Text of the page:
Why Is Emancipation Proclamation Important to African American History?

The Emancipation Proclamation was a significant moment in American history and particularly important for African Americans. Issued by President Abraham Lincoln on January 1, 1863, the proclamation declared that all slaves in Confederate-held territory were to be freed.


Before the Emancipation Proclamation, slavery was legal in many parts of the United States. The practice had been deeply ingrained in American society since the early colonial period. However, by the mid-19th century, attitudes towards slavery had begun to shift.

The Civil War erupted in 1861, pitting the Union (also known as the North) against the Confederacy (the South). The two sides were divided on many issues, including slavery. The North believed it should be abolished while the South wanted to keep it.

Impact on African Americans

The Emancipation Proclamation did not immediately free all enslaved people in America. It only applied to those held in Confederate territory, not those in Union-held areas or states that had remained loyal to the Union. Nevertheless, it was a significant step towards ending slavery and paved the way for further action.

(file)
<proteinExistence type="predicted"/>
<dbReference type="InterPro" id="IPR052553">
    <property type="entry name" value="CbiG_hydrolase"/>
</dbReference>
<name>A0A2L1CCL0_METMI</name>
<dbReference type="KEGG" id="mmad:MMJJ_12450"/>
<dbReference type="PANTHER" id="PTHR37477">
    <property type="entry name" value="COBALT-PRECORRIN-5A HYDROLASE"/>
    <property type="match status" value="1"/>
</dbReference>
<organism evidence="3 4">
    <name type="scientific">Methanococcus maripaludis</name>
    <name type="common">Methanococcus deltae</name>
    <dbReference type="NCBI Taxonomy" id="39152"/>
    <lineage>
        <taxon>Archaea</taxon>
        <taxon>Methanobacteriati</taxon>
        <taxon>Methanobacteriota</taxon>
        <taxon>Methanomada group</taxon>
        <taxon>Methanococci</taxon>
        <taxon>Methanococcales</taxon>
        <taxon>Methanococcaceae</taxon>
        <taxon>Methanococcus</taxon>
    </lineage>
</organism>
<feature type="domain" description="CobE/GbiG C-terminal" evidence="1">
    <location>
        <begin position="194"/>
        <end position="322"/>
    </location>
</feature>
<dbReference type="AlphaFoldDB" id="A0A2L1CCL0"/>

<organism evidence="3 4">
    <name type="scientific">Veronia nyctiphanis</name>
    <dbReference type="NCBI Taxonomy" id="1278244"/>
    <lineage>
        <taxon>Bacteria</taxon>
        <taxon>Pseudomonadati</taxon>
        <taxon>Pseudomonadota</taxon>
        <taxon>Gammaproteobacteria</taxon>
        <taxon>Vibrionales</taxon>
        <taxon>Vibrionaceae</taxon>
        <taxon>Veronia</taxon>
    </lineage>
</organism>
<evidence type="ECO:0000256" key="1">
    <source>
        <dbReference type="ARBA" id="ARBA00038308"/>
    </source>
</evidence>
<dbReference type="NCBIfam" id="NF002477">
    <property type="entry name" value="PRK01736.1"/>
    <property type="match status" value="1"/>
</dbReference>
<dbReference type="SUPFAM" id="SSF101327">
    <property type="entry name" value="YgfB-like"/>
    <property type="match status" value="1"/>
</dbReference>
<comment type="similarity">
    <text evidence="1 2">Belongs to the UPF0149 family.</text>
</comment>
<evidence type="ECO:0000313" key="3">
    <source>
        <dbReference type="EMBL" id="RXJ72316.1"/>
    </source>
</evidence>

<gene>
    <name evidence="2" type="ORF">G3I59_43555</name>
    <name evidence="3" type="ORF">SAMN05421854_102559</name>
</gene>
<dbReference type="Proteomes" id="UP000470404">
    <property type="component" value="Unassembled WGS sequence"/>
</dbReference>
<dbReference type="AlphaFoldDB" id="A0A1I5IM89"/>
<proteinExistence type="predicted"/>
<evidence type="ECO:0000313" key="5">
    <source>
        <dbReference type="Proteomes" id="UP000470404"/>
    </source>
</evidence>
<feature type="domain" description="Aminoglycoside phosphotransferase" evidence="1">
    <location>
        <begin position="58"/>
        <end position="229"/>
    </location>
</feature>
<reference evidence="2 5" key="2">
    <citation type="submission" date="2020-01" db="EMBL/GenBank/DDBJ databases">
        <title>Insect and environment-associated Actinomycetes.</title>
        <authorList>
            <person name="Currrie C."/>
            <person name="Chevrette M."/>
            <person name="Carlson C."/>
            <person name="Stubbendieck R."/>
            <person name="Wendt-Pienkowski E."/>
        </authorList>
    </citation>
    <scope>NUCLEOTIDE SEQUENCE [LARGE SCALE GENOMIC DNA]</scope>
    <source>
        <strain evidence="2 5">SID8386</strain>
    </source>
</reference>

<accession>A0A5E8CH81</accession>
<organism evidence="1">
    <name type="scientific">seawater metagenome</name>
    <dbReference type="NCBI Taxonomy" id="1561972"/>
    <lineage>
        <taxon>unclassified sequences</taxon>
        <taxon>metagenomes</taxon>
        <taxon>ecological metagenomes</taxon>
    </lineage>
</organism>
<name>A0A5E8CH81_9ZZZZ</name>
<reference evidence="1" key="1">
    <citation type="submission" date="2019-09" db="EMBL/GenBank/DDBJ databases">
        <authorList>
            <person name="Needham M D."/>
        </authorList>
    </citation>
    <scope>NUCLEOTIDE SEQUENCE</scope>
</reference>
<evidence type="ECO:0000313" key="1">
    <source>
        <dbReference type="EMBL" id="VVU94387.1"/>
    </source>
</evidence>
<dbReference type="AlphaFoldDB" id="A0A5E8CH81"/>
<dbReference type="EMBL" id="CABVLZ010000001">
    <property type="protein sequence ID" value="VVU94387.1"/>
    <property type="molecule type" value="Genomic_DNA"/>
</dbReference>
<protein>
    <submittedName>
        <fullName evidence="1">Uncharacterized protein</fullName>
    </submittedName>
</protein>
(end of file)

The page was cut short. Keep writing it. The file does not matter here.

For African Americans at the time, the Emancipation Proclamation represented a glimmer of hope and a long-awaited victory. They saw it as a sign that their struggle for freedom and equality was being recognized by those in power.

Legacy of Emancipation Proclamation

The Emancipation Proclamation helped change public opinion about slavery and set a precedent for further action towards equality. It paved the way for the 13th Amendment to be added to the Constitution which abolished slavery entirely throughout America.

Furthermore, it inspired many African Americans to join the Union Army and fight for their own freedom during what became known as “the Second American Revolution”. This military service proved critical to securing victories that would eventually end with the Confederacy’s defeat.


The Emancipation Proclamation was a turning point in American history. It marked a significant step towards ending slavery and helped to pave the way for further progress towards equality.

For African Americans, it was a long-awaited victory and a symbol of hope for a better future. Today, it is remembered as one of the most important documents in American history and a milestone in the fight for civil rights.